It sounds like being a Pagan is a really difficult thing to do.
I hear this a lot when I try to explain what I do as a Pagan or what being a Druid means to me. The truth of the matter is that I am terrible at explaining myself in face-to-face settings. Being a Pagan, a Druid or even a Polytheist is not really all that difficult. True, sometimes what I get called on or asked to do can certainly be uncomfortable, but in the end its really all about being myself and living my life.
A lot of the difficulty in trying to explain all of this comes from having to unravel the knots of misconception surrounding ancillary concepts such as magick, ritual, and the supposed ties to Satanism that many folks carry about Pagan beliefs. Certainly, I can no more turn someone into a frog than I can conjur a cup of coffee with the mere snap of my fingers – though I have tried to train the baristas at my local Starbucks to do just that. ::grins::
I have also heard things like “you’re going through a fad” or “you’ll grow out of it”. At the age of fifty-three, I appreciate the vote of confidence that I am still young, and considering that I have been on my Pagan path since 1986, I’m fairly sure that this is not some passing fad for me. No, this is what I am.
Then there’s the chorus of “its a mental illness you have” when I note that I converse with Crow and Coyote (among Others). Or that I can see and feel the Spirits of the Land. Or that I remember my ancestors in prayer. I certainly don’t feel that such is the case. Its no different than the Christian that feels the guiding hand of God on their life. Its no different than those that bend a knee and pray to God to intercede on their behalf when life gets rotten and rough.
Now, there are those within the Pagan community that would scream “foul” on how Christians seemingly treat those of other beliefs. If you’re not part of the Big Five (Christianity, Muslim, Jewish, Hindu, Buddhist), you seemingly don’t get a “fair shake” in the world. Back during the “Satanic Panic” of the 1980s, I remember Pagan friends having their children removed from their custody here in Texas. All because of their personal faith. I remember being cornered in the Sembach Air Base post office at 3am on a Saturday morning when I went to check mail and threatened. Thankfully, someone else thought to check their mail at that time as well.
Are Christians out to destroy Pagans and others? If you listen to the zealots of that faith, you could certainly make a case for it. But, I have run across similar aspects of zealotry within the Pagan communities as well. There are always people that will take things an extra step or two too far. The world is rife with those examples.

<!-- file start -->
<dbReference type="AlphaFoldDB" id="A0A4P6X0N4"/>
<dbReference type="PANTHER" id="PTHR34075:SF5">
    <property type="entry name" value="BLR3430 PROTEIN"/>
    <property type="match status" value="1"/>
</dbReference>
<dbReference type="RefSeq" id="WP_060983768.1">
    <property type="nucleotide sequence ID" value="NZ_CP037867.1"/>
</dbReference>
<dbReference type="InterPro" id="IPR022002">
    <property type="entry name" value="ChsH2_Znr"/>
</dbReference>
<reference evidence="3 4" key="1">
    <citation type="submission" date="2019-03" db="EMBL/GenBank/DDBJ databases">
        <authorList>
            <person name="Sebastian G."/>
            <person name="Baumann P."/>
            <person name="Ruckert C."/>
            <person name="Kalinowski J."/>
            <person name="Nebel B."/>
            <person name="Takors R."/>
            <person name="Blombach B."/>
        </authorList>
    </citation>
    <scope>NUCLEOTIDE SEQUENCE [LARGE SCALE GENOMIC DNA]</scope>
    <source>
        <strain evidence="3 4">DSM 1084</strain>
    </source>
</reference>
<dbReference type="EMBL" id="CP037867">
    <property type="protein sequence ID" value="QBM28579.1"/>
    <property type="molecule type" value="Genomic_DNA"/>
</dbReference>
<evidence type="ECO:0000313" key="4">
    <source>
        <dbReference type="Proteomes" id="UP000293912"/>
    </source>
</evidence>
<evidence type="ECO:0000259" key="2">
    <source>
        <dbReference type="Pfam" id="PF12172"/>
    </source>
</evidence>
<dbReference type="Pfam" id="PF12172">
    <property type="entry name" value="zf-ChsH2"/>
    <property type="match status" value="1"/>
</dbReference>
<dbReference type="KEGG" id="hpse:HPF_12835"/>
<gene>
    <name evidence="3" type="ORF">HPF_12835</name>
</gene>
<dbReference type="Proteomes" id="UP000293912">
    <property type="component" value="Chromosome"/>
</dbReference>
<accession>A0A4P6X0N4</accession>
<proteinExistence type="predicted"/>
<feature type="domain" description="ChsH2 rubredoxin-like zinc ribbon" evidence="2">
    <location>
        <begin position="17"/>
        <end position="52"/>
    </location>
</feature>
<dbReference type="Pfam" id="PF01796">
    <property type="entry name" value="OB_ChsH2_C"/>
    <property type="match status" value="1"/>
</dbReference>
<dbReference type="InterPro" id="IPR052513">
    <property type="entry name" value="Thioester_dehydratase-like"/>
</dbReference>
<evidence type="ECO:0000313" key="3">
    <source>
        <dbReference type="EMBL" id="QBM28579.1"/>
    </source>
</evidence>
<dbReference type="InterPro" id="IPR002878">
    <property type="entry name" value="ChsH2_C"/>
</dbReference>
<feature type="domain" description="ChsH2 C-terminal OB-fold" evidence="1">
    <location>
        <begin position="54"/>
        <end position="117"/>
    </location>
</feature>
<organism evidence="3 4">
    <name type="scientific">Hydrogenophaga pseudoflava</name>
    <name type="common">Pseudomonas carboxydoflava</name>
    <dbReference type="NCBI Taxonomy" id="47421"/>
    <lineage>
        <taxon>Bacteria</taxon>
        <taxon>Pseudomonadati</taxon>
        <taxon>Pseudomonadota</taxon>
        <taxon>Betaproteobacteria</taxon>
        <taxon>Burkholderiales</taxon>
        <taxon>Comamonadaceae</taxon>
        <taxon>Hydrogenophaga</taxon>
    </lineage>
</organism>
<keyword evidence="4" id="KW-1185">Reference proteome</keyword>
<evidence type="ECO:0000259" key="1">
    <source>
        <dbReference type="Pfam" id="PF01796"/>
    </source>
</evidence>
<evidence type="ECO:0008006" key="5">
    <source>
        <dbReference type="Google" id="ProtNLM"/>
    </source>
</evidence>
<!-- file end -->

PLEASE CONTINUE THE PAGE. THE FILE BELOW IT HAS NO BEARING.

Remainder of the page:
So, my difficulty in trying to explain what I believe tends to come from side commentary that arises from the discussion. I’m not a fan of the “elevator speech” because it leaves no room for discussion. The concept is meant to be a conversation starter, I grok that idea. The problematic part is that the first step in the conversation can go so many different directions. And for me, that is the real beauty of a conversation. I don’t need the other side to wait the one or two minutes for me to vomit out a prepared statement. Interrupt. Ask the question on your mind. Let’s get the conversation underway.. Letting it grow organically ia the key, in my opinion.
So, my so-called elevator speech has devolved from a two minute prepared statement to a single sentence. What is being a Pagan/Druid/Polytheist about for me? Its about living my life intentionally. Let the conversation start from there. And my firmest belief is that simple conversation works best. No debate. No argument. No my God is better than your God because he eats Ken L Rations. No competition. After all, we are all just trying to live our lives in the best manner that we can. There’s nothing difficult about that, other than the obstacles we create.
One thought on “There’s Nothing Difficult About That”
haha I get where you are coming from. My elevator speech is much shorter. I guess the buildings around here don’t reach as high. It goes something like, “I believe the planet is alive and I feel a responsibility to treat everything around me with respect. Animism is the experience of connection to the world. This may sound mystical but it is an everyday experience shared by most people. The sky might look moody, a dog is seen as a member of the family, an old machine’s idiosyncrasies are tolerated because you’ve been through so much together.” And then I ask if they have ever experienced something like that.
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